Suspect in Journalist Death Makes Threat
By BENJAMIN HARVEY
Wednesday January 24, 2007 2:46 PM
Associated Press Writer
ISTANBUL, Turkey (AP) – A man who confessed to inciting the murder
of a prominent journalist shouted what appeared to be a threat
against another leading Turkish intellectual on Wednesday, the Nobel
Prize-winning novelist Orhan Pamuk.
"Orhan Pamuk, be smart! Be smart!" Yasin Hayal shouted as he was
being brought to an Istanbul courtroom with his hands cuffed behind
his back. Police quickly pressed Hayal’s head down to silence him
and led him away.
Hayal, a militant nationalist who served time in prison for a 2004 bomb
attack, confessed to inciting last week’s slaying of the influential
ethnic Armenian journalist Hrant Dink and to providing a gun and
money to the alleged killer, police said.
Hayal allegedly told the killer that Dink, who angered nationalists
by calling the mass killing of Armenians in the early 20th century
genocide, was "a traitor to his country who insults Turks."
The suspected triggerman, a teenager named Ogun Samast, confessed to
shooting Dink in a four-page statement given to prosecutors Wednesday,
and was formally charged with the murder, the state-run Anatolia news
Samast told police Hayal gave him money and a picture of the journalist
that he carried with him for several months, the news agency reported.
Dink, editor of the bilingual Turkish-Armenian newspaper Agos, had been
brought to trial numerous times for allegedly "insulting Turkishness,"
a crime under the notorious Article 301 of Turkey’s penal code.
Like Dink, Pamuk also faced trial in Turkey for commenting on the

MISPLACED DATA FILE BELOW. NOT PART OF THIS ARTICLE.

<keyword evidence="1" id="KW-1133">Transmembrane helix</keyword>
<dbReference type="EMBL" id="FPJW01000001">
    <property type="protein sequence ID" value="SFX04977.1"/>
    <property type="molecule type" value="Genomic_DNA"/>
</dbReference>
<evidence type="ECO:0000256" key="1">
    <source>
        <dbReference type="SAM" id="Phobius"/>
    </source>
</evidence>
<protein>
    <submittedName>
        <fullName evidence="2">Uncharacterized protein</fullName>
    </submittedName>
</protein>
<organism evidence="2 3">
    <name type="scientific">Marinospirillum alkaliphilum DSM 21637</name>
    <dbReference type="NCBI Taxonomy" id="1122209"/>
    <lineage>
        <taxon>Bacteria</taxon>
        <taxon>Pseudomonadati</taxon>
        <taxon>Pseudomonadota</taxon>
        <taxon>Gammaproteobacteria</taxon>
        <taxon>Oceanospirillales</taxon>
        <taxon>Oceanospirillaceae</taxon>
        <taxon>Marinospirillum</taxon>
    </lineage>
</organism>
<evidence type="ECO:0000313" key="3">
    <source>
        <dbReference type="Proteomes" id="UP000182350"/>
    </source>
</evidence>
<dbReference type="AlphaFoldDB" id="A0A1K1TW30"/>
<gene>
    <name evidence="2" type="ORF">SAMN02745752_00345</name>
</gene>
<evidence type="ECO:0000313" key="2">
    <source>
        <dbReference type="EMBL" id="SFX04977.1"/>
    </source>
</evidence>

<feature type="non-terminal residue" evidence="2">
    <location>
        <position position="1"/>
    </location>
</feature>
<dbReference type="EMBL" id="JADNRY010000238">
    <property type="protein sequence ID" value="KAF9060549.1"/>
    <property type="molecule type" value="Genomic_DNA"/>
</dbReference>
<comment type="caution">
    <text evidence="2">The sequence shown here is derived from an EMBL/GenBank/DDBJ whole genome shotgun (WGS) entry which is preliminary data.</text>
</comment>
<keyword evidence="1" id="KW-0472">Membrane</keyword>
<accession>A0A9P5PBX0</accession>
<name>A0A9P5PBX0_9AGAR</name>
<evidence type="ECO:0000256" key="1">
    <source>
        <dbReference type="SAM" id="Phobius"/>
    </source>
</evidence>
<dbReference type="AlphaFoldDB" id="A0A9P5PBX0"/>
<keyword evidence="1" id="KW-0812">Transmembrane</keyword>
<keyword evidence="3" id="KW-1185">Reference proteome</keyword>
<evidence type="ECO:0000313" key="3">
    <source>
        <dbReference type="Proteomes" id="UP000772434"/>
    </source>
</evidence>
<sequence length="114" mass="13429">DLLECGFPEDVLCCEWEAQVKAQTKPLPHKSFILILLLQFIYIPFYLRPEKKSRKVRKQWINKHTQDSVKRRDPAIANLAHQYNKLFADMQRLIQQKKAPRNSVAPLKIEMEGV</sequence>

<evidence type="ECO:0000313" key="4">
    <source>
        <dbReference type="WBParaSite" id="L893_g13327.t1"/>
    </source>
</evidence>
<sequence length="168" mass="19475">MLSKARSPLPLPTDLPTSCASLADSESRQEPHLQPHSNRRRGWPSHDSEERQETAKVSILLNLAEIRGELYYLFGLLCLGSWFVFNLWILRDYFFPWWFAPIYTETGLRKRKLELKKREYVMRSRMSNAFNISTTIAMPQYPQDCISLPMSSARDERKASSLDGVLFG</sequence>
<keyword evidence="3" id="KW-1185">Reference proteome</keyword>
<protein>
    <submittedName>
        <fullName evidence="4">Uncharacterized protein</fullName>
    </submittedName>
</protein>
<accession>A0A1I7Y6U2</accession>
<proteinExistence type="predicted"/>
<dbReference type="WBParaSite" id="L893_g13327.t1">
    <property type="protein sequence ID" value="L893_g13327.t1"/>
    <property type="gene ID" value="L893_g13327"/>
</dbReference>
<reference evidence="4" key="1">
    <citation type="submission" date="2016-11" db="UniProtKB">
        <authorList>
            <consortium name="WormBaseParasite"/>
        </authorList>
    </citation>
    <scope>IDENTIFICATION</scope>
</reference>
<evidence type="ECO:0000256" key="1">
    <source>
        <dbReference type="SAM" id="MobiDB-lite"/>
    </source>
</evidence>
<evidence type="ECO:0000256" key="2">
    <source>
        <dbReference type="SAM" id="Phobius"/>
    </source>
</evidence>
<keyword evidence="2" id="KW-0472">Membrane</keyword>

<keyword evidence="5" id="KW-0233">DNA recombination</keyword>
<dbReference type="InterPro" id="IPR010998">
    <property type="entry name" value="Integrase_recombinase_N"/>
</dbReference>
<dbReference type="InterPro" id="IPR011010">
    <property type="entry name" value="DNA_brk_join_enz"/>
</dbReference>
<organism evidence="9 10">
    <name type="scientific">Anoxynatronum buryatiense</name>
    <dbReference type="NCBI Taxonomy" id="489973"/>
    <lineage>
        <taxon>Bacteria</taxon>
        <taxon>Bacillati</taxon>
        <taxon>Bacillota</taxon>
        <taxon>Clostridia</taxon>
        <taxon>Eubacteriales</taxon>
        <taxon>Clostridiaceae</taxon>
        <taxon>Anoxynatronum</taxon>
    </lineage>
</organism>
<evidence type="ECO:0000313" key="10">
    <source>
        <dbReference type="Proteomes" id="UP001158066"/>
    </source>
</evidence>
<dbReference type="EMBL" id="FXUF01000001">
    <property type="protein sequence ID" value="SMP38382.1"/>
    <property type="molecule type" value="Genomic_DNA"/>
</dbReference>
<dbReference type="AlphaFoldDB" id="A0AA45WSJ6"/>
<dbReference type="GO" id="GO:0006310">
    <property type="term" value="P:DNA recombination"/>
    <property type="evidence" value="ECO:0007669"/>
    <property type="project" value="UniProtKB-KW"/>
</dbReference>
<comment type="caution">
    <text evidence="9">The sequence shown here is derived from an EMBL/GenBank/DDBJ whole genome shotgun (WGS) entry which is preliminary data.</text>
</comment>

killings of Armenians and had been accused of treason for doing so.
And like Dink, he said he received death threats and considered
leaving the country because of them.
Pamuk’s case was thrown out on a technicality, and he went on to win
the Nobel Prize in literature last year. He was the first Turk to
Dink’s murder inspired an outpouring of support for liberal values,
including freedom of expression, tolerance and reconciliation between
Armenians and Turks, with more than 100,000 people marching in his
funeral procession on Tuesday.
But Hayal’s comments raised fears that Turkey may continue to be a
dangerous place for intellectuals who openly express their ideas.
Most Turks suspect that the killer – who as a teenager will likely
receive a lessened prison sentence if convicted – may have ties to
Dink himself had said that he was being threatened by elements of the
"deep state," a term for a shadowy network inside the Turkish military,
intelligence and political circles that is believed to use clandestine
methods to defend the state against perceived threats.
Amid a period of national introspection, Dink’s family has called on
Turks to look at how they have permitted the creation of an atmosphere
that led to his killing.
Interior Minister Abdulkadir Aksu said the crime was carried out by
"circles who do not want Turkey to develop and reach the level of
prosperous and modern countries." Aksu condemned the attack, saying
it had no justification and was being "investigated in great detail."